That’s according to the (ISC)2 cybersecurity industry non-profit organization, which this week published the results of a survey of 1,000 C-level business executives from Germany, Japan, Singapore, the U.S. and the U.K. conducted in December 2022.

Titled “How the Cybersecurity Workforce Will Weather a Recession,” the study excluded high-level technology executives, such as CIOs and CISOs, so it specifically reflects the importance that business leaders currently place on cybersecurity.

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South Korean and American Agencies Release Joint Advisory on North Korean Ransomware

South Korean and American Agencies Release Joint Advisory on North Korean Ransomware

Several South Korean and American agencies have released a joint cybersecurity advisory on North Korean state-sponsored ransomware operators.

Background

As part of their #StopRansomware campaign, the Federal Bureau of Investigations and Cybersecurity and Infrastructure Security Agency have released a joint Cybersecurity Advisory (CSA) in collaboration with South Korea's National Intelligence Service and Defence Security Agency. The advisory focuses on North Korean state-sponsored threat actor activity and highlights some of their tactics, techniques and procedures (TTPs), indicators of compromise, and mitigations against these attacks.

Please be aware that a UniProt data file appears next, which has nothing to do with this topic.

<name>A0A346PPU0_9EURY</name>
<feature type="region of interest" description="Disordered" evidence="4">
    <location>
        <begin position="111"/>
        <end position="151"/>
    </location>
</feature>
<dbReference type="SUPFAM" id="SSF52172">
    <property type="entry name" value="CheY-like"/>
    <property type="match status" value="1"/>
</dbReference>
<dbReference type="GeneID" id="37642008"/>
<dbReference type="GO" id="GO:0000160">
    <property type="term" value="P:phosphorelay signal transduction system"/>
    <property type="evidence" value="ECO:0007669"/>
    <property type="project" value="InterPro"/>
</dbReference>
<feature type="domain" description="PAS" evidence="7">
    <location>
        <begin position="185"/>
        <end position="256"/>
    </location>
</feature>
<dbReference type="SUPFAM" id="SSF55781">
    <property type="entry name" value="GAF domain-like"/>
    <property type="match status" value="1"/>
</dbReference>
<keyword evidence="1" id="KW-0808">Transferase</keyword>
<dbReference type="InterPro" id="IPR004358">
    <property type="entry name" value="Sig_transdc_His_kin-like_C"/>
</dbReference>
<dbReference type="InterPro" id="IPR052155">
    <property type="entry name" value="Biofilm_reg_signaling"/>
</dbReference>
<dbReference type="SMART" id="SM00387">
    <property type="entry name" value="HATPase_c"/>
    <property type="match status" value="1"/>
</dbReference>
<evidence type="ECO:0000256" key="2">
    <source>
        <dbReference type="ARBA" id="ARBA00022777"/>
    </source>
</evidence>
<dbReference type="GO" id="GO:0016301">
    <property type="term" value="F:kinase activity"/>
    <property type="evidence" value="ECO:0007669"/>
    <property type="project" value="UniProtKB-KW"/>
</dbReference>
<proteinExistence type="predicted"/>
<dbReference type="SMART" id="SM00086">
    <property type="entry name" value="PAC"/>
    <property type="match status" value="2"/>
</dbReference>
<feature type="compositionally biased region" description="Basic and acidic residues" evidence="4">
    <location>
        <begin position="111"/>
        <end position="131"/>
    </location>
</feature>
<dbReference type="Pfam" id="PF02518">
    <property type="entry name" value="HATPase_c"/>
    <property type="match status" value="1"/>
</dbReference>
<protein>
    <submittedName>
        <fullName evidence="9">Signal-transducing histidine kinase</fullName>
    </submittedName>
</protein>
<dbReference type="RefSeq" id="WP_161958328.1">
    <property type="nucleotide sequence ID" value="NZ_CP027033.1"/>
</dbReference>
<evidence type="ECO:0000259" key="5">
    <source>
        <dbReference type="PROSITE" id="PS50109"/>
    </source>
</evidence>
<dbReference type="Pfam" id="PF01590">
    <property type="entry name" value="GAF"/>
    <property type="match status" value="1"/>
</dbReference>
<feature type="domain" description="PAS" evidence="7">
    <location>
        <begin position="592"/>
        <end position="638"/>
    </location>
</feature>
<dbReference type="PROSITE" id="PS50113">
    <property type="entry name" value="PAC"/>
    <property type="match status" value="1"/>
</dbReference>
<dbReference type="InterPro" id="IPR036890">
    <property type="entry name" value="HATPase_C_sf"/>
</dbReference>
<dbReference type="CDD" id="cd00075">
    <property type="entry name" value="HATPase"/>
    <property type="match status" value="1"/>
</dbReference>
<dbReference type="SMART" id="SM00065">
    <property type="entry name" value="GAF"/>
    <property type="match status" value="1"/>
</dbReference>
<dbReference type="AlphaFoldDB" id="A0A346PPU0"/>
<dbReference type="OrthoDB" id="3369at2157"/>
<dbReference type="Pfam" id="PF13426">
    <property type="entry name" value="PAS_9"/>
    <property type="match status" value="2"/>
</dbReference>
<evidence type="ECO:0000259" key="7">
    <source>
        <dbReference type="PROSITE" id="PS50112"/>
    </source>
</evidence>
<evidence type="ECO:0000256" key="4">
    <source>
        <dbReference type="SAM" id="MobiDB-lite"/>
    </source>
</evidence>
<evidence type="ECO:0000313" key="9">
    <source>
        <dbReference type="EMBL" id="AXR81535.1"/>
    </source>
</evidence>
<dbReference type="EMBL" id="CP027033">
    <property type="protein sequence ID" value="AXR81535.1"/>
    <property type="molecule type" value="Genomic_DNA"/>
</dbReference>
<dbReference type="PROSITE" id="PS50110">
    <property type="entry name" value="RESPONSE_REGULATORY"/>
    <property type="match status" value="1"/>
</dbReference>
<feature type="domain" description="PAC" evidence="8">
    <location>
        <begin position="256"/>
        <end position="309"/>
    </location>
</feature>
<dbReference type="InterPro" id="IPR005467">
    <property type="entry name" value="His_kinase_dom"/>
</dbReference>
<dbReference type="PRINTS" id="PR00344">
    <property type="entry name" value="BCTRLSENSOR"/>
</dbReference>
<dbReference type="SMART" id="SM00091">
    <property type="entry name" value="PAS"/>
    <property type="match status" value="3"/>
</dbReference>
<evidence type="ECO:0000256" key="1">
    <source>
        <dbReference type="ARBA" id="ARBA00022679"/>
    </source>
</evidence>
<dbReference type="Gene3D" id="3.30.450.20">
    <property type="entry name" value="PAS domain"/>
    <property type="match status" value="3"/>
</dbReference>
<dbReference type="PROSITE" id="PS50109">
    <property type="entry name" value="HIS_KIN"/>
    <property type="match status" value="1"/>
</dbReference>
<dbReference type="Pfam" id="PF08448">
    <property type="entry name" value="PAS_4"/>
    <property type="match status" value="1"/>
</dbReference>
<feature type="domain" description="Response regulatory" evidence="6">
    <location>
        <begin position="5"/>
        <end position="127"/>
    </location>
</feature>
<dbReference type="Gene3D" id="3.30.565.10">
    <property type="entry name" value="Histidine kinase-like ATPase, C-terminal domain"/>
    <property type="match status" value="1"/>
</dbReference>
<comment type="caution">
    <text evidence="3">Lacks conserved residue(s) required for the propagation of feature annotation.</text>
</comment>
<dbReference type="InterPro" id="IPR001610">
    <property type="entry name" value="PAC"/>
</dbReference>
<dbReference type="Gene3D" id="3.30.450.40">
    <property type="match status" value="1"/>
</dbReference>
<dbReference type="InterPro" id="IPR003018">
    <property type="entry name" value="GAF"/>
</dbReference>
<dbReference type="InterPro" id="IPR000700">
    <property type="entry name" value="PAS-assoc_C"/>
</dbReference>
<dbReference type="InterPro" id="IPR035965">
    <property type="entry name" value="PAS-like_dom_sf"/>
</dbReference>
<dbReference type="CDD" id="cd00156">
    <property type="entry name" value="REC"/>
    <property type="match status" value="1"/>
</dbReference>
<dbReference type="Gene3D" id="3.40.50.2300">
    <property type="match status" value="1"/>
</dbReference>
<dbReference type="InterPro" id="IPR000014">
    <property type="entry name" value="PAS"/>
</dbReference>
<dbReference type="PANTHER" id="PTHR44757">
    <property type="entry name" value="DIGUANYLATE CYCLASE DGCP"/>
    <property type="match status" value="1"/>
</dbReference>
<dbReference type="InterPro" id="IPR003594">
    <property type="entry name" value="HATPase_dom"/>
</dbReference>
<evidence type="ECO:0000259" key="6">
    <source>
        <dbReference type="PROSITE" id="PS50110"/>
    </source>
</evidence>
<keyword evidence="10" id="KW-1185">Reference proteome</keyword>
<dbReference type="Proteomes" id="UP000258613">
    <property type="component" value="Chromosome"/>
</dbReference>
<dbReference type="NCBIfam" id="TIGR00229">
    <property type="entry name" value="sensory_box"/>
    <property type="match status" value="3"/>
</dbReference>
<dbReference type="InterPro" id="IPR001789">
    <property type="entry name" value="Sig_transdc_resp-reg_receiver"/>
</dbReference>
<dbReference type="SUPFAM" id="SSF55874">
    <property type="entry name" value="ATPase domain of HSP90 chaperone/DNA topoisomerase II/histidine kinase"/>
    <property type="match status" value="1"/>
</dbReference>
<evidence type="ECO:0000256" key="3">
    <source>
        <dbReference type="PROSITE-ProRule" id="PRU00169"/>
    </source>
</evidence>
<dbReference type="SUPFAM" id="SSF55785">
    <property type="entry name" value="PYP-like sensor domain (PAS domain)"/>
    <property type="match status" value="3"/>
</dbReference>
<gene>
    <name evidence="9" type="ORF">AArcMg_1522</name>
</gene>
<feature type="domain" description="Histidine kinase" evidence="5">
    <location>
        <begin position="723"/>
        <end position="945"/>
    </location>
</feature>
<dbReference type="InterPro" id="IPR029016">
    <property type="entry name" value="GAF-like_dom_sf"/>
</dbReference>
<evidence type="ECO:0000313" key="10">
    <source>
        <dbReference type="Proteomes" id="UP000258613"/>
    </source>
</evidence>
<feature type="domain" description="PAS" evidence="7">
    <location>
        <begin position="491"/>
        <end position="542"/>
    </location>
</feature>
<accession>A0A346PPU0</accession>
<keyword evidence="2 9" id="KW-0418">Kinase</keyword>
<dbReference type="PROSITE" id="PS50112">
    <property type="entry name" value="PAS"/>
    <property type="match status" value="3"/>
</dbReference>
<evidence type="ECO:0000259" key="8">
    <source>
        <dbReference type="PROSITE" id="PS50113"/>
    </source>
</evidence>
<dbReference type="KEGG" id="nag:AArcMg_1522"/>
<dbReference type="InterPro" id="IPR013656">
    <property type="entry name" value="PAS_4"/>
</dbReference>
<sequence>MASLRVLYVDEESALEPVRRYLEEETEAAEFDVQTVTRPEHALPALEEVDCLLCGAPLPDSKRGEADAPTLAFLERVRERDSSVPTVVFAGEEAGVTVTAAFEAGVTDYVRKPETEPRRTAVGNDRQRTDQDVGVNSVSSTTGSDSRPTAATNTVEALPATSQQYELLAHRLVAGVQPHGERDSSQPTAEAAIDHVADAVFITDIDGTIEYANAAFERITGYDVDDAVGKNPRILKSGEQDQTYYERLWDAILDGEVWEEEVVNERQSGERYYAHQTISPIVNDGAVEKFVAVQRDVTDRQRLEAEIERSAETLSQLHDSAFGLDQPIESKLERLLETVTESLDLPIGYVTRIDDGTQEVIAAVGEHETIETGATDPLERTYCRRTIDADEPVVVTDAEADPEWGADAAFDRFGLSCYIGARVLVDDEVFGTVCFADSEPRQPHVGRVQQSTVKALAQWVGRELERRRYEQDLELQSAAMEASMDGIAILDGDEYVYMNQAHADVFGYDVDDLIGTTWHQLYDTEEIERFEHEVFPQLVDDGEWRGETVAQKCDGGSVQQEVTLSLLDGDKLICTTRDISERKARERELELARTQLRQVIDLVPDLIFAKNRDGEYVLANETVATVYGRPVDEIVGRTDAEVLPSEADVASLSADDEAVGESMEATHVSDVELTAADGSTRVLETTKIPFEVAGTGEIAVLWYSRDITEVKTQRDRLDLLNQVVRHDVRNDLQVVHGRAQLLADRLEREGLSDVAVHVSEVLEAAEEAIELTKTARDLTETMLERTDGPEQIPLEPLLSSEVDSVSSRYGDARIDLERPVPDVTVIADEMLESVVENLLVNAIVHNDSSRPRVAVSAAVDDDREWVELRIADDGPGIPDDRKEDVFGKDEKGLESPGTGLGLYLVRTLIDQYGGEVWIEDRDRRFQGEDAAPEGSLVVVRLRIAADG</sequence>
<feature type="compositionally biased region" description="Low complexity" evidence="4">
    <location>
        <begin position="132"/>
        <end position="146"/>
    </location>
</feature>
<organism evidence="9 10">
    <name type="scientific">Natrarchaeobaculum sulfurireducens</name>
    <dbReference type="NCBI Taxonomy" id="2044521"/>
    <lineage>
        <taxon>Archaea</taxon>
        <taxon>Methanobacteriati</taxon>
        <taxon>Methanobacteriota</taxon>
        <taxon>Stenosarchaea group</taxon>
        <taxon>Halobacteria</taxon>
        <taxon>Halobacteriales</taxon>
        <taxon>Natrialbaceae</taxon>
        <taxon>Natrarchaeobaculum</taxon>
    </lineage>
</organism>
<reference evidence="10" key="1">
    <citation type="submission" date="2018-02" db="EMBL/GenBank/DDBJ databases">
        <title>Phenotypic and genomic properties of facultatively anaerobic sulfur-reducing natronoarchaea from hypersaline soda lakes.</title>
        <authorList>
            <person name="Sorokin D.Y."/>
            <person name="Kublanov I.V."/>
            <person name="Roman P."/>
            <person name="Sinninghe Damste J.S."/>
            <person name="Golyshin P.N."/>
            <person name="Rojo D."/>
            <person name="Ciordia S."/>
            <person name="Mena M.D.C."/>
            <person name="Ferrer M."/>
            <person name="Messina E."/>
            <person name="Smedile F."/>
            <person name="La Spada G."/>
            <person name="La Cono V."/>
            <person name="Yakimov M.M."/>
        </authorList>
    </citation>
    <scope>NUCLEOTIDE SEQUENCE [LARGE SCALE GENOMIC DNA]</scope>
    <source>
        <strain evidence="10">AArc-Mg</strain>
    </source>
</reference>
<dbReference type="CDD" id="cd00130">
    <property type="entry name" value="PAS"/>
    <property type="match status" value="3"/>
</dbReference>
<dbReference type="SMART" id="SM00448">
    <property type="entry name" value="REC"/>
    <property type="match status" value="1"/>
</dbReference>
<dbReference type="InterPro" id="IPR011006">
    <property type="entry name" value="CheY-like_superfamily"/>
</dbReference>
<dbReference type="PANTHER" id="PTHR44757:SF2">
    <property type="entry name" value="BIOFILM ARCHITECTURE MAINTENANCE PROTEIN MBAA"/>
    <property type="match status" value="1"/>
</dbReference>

This advisory supplements a CSA released in July 2022 which discusses the use of Maui ransomware by the threat actors against healthcare organizations. The use of Maui has been linked to Andariel (aka BeagleBoyz, Lazarus, APT38 and many other monikers), a North Korean threat actor. A week after that CSA was released, Microsoft attributed the use of H0lyGh0st ransomware to the same actor.

The threat group has been active since 2014 and have been implicated in several high profile heists such as the Bangladesh bank robbery in 2016, where the group stole $81 million dollars by hacking the SWIFT banking system, the WannaCry attacks in 2017, which severely impacted the United Kingdom's National Health Service's network, and the $540 million Axie Infinity hack in 2022. Three members of the group have been indicted in the US on charges relating to attacks where more than $1.3 billion has been stolen or extorted.

Tactics, Techniques and Procedures

According to the advisory, the threat actors acquire infrastructure such as domains, personas and accounts using ill-gotten cryptocurrency. The actors use third-party entities to receive ransom payment, in attempts to mask their identity. The threat actors use virtual private networks/servers and IP addresses in countries outside of North Korea to further obfuscate their identities.